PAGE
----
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* Earth & Sky Look for Vega in the northeast in springtime Discuss Print Me Email to Friend Tonight is Friday, May 01 2009 Here is the star Vega, the fifth brightest star in the sky. You’ll find this beautiful bluish star by looking northeastward in mid-evening. It’s so bright that you can notice it, even when no other stars are visible. Vega is the brightest star in the constellation Lyra the Harp. To see the shape of the entire Harp, check out this chart. Vega is a lovely star to come to know. When I was first learning the night sky, 30 years ago, I spent hours, days, weeks, months pouring over charts and books. So I sometimes came to know the names and whereabouts of certain stars before seeing them in the night sky. One soft May evening, I happened to glance toward the northeast. I was thrilled at the sight of Vega – gleaming, sapphire-blue – and surprisingly bright for being so low in the sky. Like all stars, Vega rises earlier each day as Earth moves around the sun. Vega will ornament our evening sky throughout the summer and fall. Although Vega is considered a late spring or summer star, it’s actually so far north on the sky’s dome that you can find it at some time during the night, nearly every night of the year.
You can see green flashes with the eye, sometimes, if you are looking toward a very clear horizon. You must be looking just at sunset, at the last moment before the sun disappears below the horizon. And you have to be careful not to look too soon. Wait until just the thinnest rim of the sun appears above the horizon. If you look too soon, the light of the sunset will dazzle (or damage) your eyes, and you’ll miss that day’s green flash.
You’ll find the moon in a waxing gibbous phase this evening – more than half lighted but less than full – in the sky from sunset until after midnight. Tonight’s moon will be visible near a bright object in our sky. It’s not a star, but a planet – Saturn, planet of the rings. Given clear skies, almost everyone around the world can see the moon and Saturn near each other this evening. Earth passed between Saturn and the sun on March 8 of this year. That was Saturn’s yearly opposition, and it means that we’re farther from Saturn now than we were two months ago. We’re now racing ahead of Saturn in Earth’s smaller, faster orbit around the sun. So Saturn is steadily appearing dimmer on our sky’s dome, and it’s in our sky for fewer hours of each night. There’s a bright star near the moon and Saturn, too, tonight. It’s Regulus, the brightest light in the constellation Leo the Lion. Regulus is the 21st brightest star in all the heavens. Sparkling-white Regulus is bright, but Saturn is brighter. Like all planets, Saturn will be shining with a steadier light than the twinkling stars, and it’ll be closer to the moon than Regulus tonight.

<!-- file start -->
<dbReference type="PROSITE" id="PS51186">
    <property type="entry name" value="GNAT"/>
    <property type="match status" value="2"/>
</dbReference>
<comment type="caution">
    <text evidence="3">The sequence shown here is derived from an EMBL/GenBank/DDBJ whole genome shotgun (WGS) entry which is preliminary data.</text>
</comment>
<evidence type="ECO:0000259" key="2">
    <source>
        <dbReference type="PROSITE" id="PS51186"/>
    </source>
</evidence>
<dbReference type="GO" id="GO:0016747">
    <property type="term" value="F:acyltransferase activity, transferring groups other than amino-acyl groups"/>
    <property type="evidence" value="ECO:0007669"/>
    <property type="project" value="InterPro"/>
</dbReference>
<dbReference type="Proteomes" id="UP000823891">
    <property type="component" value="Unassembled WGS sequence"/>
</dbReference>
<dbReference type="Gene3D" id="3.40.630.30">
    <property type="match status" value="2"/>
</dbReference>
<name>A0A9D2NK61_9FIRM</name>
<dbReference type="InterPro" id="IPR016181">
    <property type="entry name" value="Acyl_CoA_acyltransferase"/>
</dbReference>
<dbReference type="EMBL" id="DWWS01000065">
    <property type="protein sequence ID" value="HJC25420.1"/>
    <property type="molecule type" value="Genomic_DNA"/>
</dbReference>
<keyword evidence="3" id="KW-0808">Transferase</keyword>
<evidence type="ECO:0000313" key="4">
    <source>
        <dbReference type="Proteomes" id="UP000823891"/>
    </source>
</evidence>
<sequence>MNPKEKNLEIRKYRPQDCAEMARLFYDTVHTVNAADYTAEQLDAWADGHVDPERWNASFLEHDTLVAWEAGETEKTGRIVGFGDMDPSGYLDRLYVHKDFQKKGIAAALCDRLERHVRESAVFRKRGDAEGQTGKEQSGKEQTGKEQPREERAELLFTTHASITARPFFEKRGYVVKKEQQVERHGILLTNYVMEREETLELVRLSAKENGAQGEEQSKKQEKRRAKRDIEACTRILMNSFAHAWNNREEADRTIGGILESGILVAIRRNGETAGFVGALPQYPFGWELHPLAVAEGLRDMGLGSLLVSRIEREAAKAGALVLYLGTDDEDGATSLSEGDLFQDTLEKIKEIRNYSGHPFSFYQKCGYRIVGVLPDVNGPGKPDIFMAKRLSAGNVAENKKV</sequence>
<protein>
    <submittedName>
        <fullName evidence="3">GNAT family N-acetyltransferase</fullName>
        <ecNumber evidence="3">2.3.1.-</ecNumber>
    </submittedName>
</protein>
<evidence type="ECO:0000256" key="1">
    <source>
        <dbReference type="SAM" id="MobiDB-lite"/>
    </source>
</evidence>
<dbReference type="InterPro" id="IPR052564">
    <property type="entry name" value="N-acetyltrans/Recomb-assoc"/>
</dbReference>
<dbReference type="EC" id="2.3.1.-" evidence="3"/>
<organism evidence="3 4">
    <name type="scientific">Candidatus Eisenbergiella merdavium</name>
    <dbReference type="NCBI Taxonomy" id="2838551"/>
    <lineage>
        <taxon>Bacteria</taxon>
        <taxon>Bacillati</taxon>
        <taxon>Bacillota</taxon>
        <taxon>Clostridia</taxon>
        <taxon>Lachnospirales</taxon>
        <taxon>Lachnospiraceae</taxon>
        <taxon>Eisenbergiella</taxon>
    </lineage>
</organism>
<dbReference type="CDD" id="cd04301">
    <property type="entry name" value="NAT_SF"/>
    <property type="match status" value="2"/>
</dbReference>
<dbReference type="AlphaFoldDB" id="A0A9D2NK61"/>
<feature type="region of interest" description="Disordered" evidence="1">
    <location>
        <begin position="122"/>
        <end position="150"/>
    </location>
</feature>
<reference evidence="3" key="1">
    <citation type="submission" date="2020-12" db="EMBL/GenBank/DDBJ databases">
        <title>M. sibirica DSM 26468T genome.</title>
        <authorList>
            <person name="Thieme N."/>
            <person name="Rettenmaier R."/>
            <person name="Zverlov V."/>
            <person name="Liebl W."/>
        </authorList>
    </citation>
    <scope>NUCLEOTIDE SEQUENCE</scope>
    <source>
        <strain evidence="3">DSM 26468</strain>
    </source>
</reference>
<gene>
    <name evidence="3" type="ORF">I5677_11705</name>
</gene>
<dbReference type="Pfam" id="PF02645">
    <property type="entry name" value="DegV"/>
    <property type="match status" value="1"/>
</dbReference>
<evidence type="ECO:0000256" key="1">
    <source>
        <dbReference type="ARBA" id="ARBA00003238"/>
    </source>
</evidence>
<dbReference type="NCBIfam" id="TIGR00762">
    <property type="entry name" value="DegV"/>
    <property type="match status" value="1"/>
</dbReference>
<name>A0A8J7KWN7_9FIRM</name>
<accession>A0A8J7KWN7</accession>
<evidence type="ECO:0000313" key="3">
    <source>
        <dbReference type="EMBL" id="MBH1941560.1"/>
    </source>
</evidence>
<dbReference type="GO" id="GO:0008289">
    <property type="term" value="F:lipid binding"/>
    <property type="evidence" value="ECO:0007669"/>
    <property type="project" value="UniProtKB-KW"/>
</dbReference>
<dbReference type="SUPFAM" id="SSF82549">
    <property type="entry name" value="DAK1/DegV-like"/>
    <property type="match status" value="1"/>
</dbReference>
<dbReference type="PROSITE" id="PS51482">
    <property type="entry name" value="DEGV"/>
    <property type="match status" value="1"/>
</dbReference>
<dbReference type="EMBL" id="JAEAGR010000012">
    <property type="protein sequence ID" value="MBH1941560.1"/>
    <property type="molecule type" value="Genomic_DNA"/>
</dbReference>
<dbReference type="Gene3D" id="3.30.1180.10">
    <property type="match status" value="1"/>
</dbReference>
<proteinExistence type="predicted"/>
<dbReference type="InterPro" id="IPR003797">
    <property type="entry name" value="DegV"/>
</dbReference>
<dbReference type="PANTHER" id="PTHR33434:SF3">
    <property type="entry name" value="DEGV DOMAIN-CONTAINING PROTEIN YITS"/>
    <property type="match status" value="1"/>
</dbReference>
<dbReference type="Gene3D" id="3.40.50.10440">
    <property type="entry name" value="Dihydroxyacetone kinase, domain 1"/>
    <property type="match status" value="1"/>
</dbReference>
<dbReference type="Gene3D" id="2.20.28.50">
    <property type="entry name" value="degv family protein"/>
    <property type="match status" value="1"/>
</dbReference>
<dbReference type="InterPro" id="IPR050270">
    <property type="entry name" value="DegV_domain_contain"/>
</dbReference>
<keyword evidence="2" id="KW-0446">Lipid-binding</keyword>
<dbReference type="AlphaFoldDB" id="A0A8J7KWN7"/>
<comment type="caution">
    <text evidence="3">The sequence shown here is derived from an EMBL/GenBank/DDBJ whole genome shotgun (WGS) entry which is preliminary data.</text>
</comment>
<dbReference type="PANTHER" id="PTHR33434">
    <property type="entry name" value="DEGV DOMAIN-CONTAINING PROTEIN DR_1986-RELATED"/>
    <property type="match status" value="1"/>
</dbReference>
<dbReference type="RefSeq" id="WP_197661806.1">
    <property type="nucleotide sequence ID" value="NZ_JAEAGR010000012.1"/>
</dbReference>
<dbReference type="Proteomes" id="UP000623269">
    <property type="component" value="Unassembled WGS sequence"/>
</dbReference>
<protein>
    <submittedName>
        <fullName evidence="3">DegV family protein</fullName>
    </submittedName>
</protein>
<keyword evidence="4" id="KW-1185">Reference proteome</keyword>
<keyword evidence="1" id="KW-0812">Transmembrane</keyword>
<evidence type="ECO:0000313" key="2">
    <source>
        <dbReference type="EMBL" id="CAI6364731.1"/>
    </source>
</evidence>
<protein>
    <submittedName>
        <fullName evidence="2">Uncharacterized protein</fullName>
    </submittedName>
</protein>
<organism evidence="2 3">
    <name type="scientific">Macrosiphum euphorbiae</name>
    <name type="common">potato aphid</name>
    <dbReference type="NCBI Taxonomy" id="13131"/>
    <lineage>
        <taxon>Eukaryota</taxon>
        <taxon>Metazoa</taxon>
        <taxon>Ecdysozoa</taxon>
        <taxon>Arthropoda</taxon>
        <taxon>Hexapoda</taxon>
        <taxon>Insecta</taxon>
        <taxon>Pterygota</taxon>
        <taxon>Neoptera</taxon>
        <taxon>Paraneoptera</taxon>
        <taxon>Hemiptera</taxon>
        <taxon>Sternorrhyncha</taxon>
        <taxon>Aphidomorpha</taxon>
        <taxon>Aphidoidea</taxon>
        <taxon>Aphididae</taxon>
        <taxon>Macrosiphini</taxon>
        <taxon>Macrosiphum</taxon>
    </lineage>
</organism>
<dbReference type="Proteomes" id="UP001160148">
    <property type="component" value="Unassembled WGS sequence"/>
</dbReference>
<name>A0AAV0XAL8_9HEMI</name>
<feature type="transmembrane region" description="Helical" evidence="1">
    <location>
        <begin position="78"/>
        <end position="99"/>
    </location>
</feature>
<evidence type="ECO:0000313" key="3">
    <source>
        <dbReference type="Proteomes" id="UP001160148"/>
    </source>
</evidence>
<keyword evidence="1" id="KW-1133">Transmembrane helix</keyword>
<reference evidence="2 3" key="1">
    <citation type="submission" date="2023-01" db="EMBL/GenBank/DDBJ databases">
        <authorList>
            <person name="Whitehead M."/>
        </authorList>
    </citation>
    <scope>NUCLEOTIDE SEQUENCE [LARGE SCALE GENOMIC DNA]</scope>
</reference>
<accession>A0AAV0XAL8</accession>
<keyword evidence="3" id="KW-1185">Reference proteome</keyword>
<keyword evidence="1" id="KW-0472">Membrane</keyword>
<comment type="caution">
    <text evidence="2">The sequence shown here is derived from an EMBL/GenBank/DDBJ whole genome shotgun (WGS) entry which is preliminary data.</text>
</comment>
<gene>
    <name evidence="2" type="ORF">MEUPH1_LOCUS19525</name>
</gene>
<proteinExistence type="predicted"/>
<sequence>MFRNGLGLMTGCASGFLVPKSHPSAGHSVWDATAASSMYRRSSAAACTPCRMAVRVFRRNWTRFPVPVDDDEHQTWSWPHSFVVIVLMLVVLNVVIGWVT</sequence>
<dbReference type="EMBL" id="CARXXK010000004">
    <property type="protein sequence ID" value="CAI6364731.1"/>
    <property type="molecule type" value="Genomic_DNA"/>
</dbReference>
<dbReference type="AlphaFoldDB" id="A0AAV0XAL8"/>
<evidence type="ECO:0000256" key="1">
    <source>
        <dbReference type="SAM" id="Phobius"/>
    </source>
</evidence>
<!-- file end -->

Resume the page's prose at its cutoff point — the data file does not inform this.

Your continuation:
TextTomorrow morning, for example, if you look in the southeast, you’ll find the moon poised more or less between Venus and Jupiter.
Over the next few mornings, the moon can guide your eye to the two worlds whose orbits lie on either side of Earth’s orbit around the sun. These two planets are Venus and Mars, and both worlds are much like Earth in many ways. Both are rocky worlds, for example, in contrast to the gas giants like Jupiter and Saturn in the outer solar system. And yet nature in its variety has created two very different planetary surfaces on Venus, Earth and Mars. It’s sometimes said that Venus is too hot, Mars too cold, but Earth just right to support human life. For more about the surfaces of Venus and Mars, see tomorrow’s chart. How can you see these planets for yourself? To see them, you’ll want to be looking in the direction of the sunrise before dawn begins to light the sky. You’ll probably want an unobstructed horizon, with no trees or buildings in the way. You’ll have no trouble seeing Venus. It’s the brightest starlike object visible in Earth’s skies. Mars will be right next to Venus in the eastern predawn sky, but it’ll be much fainter and harder to see. If the sun is coming up, and the sky is beginning to brighten, you might not be able to see Mars. The moon moves eastward, always, in orbit around Earth. In the next few mornings, the moon will be sweeping past these two planets in the predawn sky. Here’s how they’ll look on the morning of May 21.